Integrated versus nonintegrated peripheral intravenous catheter in hospitalized adults (OPTIMUM): A randomized controlled trial

Link to article at PubMed

J Hosp Med. 2022 Nov 13. doi: 10.1002/jhm.12995. Online ahead of print.


BACKGROUND: One-third of peripheral intravenous catheters (PIVCs) fail from inflammatory or infectious complications, causing substantial treatment interruption and replacement procedures.

OBJECTIVES: We aimed to compare complications between integrated PIVCs (inbuilt extension sets, wings, and flattened bases) and traditional nonintegrated PIVCs.

DESIGNS, SETTINGS AND PARTICIPANTS: A centrally randomized, controlled, superiority trial (with allocation concealment until study entry) was conducted in three Australian hospitals. Medical-surgical patients (one PIVC each) requiring intravenous therapy for >24 h were studied.

MAIN OUTCOME MEASURES: The primary outcome was device failure (composite: occlusion, infiltration, phlebitis, dislodgement, local, or bloodstream infection). Infection endpoints were assessor-masked. The secondary outcomes were: failure type, first-time insertion success, tip colonization, insertion pain, dwell time, mortality, costs, health-related quality of life, clinician, and patient satisfaction.

RESULTS: Out of 1759 patients randomized (integrated PIVC, n = 881; nonintegrated PIVC, n = 878), 1710 (97%) received a PIVC and were in the modified intention-to-treat analysis (2269 PIVC-days integrated; 2073 PIVC-days nonintegrated). Device failure incidence was 35% (145 per 1000 device-days) nonintegrated, and 33% (124 per 1000 device-days) integrated PIVCs.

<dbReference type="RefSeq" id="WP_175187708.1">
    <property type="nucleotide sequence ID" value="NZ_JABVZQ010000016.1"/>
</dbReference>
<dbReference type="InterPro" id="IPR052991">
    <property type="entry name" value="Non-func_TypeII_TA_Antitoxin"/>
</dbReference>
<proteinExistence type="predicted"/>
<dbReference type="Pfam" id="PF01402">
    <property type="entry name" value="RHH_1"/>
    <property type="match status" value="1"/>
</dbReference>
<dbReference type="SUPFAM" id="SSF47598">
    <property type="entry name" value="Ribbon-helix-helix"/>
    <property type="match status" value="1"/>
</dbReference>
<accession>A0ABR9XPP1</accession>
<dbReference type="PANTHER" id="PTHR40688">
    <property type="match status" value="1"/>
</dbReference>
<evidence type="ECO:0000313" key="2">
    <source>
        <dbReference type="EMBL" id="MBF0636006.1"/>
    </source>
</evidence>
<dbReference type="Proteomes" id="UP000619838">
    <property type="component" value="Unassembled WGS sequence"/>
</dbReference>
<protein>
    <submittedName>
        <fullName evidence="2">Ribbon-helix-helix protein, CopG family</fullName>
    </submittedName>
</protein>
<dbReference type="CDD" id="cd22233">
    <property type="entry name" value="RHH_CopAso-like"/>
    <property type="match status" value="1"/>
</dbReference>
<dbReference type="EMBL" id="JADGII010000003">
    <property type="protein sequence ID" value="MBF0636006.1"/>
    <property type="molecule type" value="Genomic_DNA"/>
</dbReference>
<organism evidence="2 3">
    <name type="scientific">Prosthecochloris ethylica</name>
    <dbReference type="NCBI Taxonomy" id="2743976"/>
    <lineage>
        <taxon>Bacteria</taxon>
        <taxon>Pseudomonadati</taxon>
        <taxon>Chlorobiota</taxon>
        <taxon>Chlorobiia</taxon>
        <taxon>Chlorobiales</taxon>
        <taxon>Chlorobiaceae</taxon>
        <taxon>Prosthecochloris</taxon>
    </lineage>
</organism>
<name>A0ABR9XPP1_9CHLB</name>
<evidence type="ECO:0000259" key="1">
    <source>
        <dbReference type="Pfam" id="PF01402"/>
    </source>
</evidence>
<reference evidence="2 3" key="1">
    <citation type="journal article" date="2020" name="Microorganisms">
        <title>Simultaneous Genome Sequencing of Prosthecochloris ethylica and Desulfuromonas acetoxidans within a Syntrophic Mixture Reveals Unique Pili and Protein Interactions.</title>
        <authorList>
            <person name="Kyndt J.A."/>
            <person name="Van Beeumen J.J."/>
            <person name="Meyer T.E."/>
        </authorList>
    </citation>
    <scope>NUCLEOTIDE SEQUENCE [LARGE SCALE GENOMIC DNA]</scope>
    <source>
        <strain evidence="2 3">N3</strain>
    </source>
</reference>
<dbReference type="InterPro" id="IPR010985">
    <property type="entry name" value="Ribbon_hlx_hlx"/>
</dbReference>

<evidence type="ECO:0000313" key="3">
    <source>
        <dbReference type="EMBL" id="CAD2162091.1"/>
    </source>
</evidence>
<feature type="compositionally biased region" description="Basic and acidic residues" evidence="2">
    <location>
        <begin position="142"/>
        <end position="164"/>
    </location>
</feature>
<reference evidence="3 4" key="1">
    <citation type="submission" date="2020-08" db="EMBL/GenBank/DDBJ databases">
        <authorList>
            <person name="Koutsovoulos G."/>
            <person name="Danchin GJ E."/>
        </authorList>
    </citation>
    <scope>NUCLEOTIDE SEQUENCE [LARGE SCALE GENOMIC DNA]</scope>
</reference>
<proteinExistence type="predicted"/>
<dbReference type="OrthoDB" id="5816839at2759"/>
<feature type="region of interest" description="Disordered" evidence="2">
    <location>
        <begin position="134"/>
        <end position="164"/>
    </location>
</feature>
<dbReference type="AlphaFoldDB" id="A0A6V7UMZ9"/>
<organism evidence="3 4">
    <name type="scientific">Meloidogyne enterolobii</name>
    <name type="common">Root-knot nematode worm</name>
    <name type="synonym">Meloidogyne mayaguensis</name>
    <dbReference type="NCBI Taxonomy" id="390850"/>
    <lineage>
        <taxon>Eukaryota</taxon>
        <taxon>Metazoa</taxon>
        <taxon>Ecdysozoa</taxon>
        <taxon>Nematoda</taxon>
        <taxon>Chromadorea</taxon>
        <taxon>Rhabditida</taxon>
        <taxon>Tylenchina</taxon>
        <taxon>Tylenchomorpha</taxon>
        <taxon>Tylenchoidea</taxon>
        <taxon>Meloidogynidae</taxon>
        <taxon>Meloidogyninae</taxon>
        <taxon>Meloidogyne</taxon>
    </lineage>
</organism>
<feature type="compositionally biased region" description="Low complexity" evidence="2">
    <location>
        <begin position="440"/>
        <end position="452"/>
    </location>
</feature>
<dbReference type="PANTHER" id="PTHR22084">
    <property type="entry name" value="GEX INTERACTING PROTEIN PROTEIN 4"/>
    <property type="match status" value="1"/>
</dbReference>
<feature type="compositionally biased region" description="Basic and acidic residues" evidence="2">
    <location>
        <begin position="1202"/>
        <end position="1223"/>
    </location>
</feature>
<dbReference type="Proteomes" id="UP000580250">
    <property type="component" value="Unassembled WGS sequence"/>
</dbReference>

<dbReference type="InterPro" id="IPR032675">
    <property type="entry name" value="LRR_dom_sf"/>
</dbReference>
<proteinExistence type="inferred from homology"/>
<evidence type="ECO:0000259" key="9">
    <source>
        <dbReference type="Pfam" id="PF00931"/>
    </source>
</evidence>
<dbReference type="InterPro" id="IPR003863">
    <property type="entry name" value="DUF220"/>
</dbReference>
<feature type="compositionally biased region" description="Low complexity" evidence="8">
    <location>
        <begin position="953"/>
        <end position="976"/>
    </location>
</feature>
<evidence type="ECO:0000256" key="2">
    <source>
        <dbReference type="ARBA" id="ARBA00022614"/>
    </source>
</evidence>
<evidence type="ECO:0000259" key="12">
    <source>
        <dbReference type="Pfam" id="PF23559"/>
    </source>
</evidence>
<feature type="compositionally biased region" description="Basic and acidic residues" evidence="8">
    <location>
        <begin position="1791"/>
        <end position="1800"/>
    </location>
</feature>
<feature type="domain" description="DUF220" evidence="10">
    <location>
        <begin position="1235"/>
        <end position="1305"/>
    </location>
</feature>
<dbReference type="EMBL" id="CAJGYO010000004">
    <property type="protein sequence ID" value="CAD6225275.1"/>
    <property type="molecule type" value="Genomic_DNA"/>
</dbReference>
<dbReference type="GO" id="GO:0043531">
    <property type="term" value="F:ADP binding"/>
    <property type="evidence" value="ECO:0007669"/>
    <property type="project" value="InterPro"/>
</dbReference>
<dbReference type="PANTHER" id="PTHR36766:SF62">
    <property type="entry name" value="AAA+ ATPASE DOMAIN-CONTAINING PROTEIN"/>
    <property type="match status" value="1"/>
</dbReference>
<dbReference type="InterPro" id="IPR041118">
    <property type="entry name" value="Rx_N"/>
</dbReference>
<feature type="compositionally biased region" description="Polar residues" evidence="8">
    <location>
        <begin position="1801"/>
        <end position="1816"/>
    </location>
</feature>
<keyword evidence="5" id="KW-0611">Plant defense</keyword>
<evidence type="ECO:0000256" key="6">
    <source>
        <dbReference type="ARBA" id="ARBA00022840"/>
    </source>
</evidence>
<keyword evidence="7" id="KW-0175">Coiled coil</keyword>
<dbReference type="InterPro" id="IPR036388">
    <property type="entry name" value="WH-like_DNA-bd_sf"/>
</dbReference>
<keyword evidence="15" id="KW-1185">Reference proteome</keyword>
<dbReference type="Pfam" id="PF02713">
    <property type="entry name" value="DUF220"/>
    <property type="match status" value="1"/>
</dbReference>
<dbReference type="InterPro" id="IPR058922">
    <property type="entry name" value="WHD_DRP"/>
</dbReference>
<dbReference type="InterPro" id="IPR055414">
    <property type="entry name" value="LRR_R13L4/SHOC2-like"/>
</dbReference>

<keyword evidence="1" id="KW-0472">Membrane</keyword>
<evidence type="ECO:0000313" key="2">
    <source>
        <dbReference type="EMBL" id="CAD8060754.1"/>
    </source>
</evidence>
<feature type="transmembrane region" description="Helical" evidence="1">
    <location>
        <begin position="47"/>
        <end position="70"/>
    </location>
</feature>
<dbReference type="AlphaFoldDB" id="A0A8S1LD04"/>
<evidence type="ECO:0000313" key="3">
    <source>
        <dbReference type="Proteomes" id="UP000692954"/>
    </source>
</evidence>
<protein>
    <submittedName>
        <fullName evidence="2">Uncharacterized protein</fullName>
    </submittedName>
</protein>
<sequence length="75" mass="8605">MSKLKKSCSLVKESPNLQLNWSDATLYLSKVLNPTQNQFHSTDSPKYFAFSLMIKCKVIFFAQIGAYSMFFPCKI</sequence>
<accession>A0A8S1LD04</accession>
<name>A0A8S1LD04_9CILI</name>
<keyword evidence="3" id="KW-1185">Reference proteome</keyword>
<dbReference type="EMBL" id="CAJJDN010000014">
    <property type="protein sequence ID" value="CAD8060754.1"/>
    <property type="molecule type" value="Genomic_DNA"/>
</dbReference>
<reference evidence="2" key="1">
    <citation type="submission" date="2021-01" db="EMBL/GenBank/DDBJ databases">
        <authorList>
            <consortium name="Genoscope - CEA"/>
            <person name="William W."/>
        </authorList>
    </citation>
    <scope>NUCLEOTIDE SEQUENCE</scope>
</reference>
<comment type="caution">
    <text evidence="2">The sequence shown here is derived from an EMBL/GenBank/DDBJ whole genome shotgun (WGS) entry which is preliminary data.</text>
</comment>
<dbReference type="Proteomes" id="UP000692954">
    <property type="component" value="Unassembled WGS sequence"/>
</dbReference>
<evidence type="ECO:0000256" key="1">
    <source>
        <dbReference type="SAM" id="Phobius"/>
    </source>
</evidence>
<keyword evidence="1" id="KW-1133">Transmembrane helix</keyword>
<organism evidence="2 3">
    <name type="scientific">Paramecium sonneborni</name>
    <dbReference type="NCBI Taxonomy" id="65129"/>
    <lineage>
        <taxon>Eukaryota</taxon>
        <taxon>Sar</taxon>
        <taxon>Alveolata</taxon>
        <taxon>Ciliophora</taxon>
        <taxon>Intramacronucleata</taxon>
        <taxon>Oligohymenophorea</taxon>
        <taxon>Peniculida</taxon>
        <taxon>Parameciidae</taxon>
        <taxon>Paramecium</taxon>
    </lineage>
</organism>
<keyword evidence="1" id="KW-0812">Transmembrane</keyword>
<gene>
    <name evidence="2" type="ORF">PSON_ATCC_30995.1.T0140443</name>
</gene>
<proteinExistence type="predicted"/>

INTERVENTION: Integrated PIVCs had a significantly lower failure risk (adjusted [sex, infection, setting, site, gauge] hazard ratio [HR]: 0.82 [95% confidence interval, CI: 0.69-0.96], p = .015). The per-protocol analysis was consistent (adjusted HR: 0.80 [95% CI: 0.68-0.95], p = .010). Integrated PIVCs had significantly longer dwell (top quartile ≥ 95 vs. ≥84 h). Mean per-patient costs were not statistically different.

CONCLUSIONS: PIVC failure is common and complex. Significant risk factors include sex, infection at baseline, care setting, insertion site, catheter gauge, and catheter type. Integrated PIVCs can significantly reduce the burden of PIVC failure on patients and the health system.

PMID:36372995 | DOI:10.1002/jhm.12995

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